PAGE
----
Not being afraid to experiment and try new techniques/directions in your work. In fact, actively making time for this is vital for professional development. Key quote: “If you’re standing still, you’re moving backwards.”
Again, there was a strong emphasis on prioritising the story and key messaging over making a ‘pretty picture’.
Nurturing a free and collaborative culture within a company is vital for innovation.
In addition to the incredible amount of information and insights on offer, I was also thrilled to get to meet and spend time with some fantastic professionals and students working in the animation and VFX industries.
Striking up a conversation with strangers is always something that I have found to be pretty terrifying. I’m sure a lot of you reading this will also have experience of this, and, like me, find that the discomfort compounds in unfamiliar situations. Embracing that initial wall of fear and approaching people for a chat is something I’ve been working on, and Move Summit provided an excellent environment for practicing this. It turns out that ‘the fear’ is something that a lot of animators also contend with and frequently we’d get to joking about our mutual social awkwardness (“your vibe attracts your tribe” as they say). I was thrilled to find such a concentration of genuinely lovely people in one place.
Here are some of of the things I was doing at Move Summit that you could try out during your next event:
Listen to the talks and record as much as you can (seriously, you’re going to want to refer back to notes later).
Chat to people.
Get active on social media. Use the event’s hashtag and retweet other attendee’s posts, write your thoughts about a particular talk, post instagram stories about the cool technology on show. I connected with so many new people through this.
Most importantly - jump in and let yourself have fun. It’s not often you get such a concentration of passionate, like-minded people eager to show off their projects. Try everything out. Engage with the talks. Enjoy the freebies. Eat the food!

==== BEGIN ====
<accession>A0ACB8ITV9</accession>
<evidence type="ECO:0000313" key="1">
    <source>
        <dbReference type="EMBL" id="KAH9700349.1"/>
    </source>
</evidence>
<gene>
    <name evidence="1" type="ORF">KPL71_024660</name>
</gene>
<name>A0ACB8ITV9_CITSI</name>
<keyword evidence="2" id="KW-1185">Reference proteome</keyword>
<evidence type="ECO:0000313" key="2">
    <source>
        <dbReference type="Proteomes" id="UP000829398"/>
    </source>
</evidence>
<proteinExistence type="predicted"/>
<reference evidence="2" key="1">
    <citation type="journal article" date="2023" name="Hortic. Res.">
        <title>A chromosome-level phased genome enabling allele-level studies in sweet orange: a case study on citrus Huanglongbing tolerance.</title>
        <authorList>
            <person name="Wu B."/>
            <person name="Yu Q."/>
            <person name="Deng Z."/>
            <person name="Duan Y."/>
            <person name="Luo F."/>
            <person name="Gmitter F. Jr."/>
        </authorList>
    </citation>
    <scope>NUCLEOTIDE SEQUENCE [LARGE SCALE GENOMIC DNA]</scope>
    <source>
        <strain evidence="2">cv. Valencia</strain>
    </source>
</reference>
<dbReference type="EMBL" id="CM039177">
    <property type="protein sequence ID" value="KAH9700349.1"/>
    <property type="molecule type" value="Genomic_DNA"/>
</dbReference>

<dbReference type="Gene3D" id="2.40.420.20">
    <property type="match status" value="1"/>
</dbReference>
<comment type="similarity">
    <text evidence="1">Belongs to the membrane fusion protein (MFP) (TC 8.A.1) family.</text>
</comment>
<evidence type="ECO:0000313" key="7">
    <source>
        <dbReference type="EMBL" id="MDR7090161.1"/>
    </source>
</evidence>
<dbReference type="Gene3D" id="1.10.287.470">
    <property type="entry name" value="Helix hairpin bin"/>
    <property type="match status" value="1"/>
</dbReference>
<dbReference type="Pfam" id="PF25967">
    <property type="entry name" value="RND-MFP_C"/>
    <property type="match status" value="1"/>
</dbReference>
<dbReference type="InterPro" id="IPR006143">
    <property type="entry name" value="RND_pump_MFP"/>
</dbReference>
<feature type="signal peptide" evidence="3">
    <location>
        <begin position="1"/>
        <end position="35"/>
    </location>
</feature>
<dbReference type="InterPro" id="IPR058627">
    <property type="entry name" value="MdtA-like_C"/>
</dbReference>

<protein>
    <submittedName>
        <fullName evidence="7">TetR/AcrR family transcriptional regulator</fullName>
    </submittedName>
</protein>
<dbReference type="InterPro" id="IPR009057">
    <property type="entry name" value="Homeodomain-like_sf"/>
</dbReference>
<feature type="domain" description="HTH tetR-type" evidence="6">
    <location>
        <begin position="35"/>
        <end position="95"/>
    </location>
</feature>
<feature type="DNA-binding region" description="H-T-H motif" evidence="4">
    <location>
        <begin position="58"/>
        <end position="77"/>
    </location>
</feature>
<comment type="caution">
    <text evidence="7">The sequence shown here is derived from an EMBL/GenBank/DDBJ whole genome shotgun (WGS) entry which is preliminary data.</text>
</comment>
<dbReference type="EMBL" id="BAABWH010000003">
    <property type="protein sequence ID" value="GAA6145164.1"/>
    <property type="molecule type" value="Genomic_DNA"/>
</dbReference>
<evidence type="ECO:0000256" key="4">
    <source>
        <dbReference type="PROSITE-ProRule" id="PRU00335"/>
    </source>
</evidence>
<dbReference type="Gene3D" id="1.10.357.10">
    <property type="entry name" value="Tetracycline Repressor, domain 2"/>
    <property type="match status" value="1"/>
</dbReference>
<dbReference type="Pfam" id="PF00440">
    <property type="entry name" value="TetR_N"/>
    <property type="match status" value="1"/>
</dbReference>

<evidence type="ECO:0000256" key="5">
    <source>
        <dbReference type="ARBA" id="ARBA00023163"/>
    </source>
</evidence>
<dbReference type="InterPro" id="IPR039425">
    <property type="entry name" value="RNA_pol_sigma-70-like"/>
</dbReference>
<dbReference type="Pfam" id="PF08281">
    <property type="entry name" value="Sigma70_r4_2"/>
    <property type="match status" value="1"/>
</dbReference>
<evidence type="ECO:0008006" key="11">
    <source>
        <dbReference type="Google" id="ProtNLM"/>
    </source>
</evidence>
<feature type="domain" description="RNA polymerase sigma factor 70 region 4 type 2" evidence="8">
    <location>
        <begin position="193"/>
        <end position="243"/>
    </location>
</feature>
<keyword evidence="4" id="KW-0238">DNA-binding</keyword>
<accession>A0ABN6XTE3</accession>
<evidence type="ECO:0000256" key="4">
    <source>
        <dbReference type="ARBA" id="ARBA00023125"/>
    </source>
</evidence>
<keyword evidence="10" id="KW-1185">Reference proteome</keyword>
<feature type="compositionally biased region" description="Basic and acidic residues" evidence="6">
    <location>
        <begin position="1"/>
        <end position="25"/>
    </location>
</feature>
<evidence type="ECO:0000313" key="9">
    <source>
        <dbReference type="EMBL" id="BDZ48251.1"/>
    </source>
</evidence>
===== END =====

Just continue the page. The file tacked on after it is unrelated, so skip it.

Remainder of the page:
Remembering someone’s name is top of the list in Networking 101, but it’s something a lot of us have trouble with. When someone tells you their name, parrot it back to them. Say: “nice to meet you, [X]”. I put this to the test at Move Summit and found it really helped. Go ahead and try it out to see if it works for you.
After The Event
The following week after Move Summit, I wanted to follow-up with everyone I met and made connections with. A simple “it was great to meet you!” will always go a long way and I wanted to let them know how much I valued the time they spent talking to me.
Here are some things I did after coming home that can help you get the most out of professional events after they are done and dusted:
Dropping a quick message to the people you meet is a nice way to round things off. Hopefully you get to meet them again sometime!
Collecting those notes and writing them up. This really helped in digesting and remembering all that information.
Using all of this to create some action points, such as looking deeper into interesting topics or figuring out a new technique.
Evaluating the experience; what I thought went well and what I would like to do differently next time.
Following on from there, here are some things I would do differently next time:
Do even more prep before the conference (I am finding that there is not really such a thing as ‘too much’ prep)
Define some more specific goals, based on what I now know a conference environment is like.
Bring a portable phone charger, and more snacks (note-taking is hungry work).
Overall, attending Move Summit 2019 was a very cool experience and I was so glad to be able to learn a lot that could also be applied to medical animation just as much as VFX and film.
Hope to see you there next year!
Susie is a Junior Medical Illustrator and Multimedia Designer at Campbell Medical Illustration. Having worked with organisations including NHS Wales and Kenhub, Susie is passionate about lifelong learning and bringing this through into her work.